Wireless Digitizing Hydrophone
The DH-100 is a comprehensive data acquisitioning system that records, filters, samples, and stores underwater acoustic data. The system is relatively low cost, of moderate fidelity, and simple to use and deploy. A MIKEL specified hydrophone will be connected to a custom designed splash proof enclosure which encases the electronics necessary to wirelessly transmit the data via a Wi-Fi module. The data will be received by a PC client where the acoustic data will be recorded and saved into .wav files for user playback and analysis. Acoustic signals recorded by the hydrophone will be filtered by a low-pass filter which cuts off frequencies above 50 KHz. The signal will then go through a single-end to differential-driver circuit in order for the analog to digital converter (ADC) to correctly sample the signal. The ADC will generate a 16-bit word determining the values of the signal at a rate of 100 KHz and communicate with the microcontroller via 16-bit SPI interface. The microcontroller will send the digitized data via 16-bit SPI to the Wi-Fi module for which the data will be wirelessly received by a PC user. A PC-side program will convert the digitized data into associated voltage values and save the data for users to later observe.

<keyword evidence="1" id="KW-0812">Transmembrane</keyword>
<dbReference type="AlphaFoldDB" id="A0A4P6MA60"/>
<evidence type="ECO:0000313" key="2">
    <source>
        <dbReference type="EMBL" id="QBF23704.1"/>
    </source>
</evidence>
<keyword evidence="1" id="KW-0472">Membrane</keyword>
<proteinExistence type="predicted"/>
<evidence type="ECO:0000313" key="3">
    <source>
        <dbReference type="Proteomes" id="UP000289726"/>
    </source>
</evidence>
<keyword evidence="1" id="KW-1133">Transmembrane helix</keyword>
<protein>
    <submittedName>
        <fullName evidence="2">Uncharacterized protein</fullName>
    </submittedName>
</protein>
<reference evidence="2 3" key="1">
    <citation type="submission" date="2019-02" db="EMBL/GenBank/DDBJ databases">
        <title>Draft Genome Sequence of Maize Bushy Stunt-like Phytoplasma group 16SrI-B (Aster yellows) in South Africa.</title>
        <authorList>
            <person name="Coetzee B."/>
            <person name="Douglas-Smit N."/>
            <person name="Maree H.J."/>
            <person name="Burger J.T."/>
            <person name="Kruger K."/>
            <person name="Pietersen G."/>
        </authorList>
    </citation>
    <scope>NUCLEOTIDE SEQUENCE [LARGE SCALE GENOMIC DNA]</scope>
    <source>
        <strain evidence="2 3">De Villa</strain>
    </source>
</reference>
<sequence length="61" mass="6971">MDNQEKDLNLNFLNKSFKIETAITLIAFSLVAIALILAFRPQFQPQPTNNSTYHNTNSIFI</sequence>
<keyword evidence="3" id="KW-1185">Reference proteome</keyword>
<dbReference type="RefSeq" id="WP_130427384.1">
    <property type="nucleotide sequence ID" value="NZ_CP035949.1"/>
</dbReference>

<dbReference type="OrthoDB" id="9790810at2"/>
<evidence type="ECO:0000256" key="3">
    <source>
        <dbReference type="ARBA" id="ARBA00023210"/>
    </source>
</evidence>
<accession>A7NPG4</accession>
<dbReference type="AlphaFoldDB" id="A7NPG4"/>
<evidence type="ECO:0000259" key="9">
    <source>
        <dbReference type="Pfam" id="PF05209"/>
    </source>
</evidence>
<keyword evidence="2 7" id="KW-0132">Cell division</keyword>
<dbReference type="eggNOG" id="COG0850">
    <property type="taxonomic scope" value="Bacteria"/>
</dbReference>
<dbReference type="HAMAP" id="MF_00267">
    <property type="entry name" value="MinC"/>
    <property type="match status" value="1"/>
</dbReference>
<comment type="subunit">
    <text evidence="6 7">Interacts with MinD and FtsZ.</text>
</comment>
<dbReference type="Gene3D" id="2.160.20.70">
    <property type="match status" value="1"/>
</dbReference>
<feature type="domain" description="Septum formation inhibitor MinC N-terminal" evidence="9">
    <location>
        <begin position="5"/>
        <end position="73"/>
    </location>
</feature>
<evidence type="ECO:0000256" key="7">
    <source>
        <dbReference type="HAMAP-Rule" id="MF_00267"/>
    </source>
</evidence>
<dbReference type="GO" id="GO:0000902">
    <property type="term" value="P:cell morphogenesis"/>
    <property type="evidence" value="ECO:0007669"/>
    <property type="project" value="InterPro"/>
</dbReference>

Dolphin Monitoring/Communication System
The motivation for this project is based on the research of two-way dolphin communication done by Denise Herzing. She has developed a system that transmits signals to the dolphins in order to teach them new “words.” The new project involves designing the preamplifier, data storage, and means for allowing listening in the audible frequency range by heterodyning the received signals. The project also includes developing a communication component that allows user to send real time and pre-recorded signals (or messages) to the dolphin.
Timothy Doucette Jr.*
Dynamic Braking Alert System
The goal of this project was to develop a prototype for a new brake light system for motorized vehicles. This new brake light system indicates, by use of RGB’s, more precisely how fast the vehicle is decelerating. The revised requirements given by our customer is compared to our engineering requirements. These requirements are compared and contrasted to lead to our customer’s satisfaction. Tasks and responsibilities are divided amongst the teammates according to their strengths in order to lead to the project’s success. Many different designs were created, here we have three main designs that help lead us to our final design and completion of the project. All of our designs have high level diagrams but our final design is described in much further detail. The budget for our initial and final designs are listed as the requirements changed slightly throughout the duration of the school year. Lastly the ATP (Acceptance Test Plan) is listed and described as it pertains to the completion and testing of our design.